People, May 2021
Six years ago, Hoda Muthana was a 20-year-old college student in Alabama who lied to her family about a trip and instead joined the Islamic State in Syria. When she arrived she was confined to a home for unwed women, with marriage to a jihadist the only way out. She married a succession of the group’s fighters — the first two of whom were killed — and had a son with one of them.
On social media, she celebrated the burning of her U.S. passport and shared thousands of incendiary tweets under the name @UmmJihad, including writing that “America desrves (sic) everything it has coming to it, by Allah we will terrorise (sic) YOU! Until you submit to the Shariah” and urging others to attack holiday parades.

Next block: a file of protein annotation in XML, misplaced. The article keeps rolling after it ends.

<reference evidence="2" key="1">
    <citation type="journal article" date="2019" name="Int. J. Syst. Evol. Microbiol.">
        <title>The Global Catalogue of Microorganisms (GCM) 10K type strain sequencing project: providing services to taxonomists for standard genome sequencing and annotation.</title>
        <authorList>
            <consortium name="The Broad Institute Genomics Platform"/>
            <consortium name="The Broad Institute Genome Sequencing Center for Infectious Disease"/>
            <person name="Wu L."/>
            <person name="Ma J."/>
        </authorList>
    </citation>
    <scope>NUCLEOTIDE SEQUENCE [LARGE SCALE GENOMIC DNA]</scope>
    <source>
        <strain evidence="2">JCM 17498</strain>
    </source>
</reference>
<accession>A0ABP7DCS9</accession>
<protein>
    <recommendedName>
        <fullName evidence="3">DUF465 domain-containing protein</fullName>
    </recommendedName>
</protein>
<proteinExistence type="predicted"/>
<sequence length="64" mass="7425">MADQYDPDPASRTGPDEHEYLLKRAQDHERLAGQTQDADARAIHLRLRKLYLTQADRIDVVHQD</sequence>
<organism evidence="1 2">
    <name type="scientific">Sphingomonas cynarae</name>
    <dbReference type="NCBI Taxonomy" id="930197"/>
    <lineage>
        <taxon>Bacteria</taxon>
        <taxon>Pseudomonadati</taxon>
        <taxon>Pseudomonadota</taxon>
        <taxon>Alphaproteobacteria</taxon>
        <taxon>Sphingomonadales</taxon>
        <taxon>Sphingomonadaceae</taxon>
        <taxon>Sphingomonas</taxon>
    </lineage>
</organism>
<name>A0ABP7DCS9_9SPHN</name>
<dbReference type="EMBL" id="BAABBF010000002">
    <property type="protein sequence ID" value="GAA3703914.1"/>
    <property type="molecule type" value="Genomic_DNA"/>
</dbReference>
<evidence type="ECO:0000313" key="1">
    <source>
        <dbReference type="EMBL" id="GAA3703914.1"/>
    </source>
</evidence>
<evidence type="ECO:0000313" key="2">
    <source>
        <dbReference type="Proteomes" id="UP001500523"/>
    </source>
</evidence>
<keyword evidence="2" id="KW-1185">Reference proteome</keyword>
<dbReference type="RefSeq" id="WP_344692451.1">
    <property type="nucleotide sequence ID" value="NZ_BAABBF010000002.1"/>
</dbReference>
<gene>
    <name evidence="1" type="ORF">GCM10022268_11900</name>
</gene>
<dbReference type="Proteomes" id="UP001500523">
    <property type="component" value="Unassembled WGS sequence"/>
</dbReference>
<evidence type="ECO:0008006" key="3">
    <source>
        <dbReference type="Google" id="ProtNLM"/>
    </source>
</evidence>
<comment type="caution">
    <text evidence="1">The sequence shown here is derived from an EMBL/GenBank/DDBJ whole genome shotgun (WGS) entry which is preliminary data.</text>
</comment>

“Spill all of their blood,” she wrote, “or rent a big truck n drive over them. Kill them.”
Today, two years after Muthana said she took her young son and ran away from the Islamic State as it was collapsing under military assault, she is a refugee barred from the country where she grew up with a very different view of the group she had once so longed to join.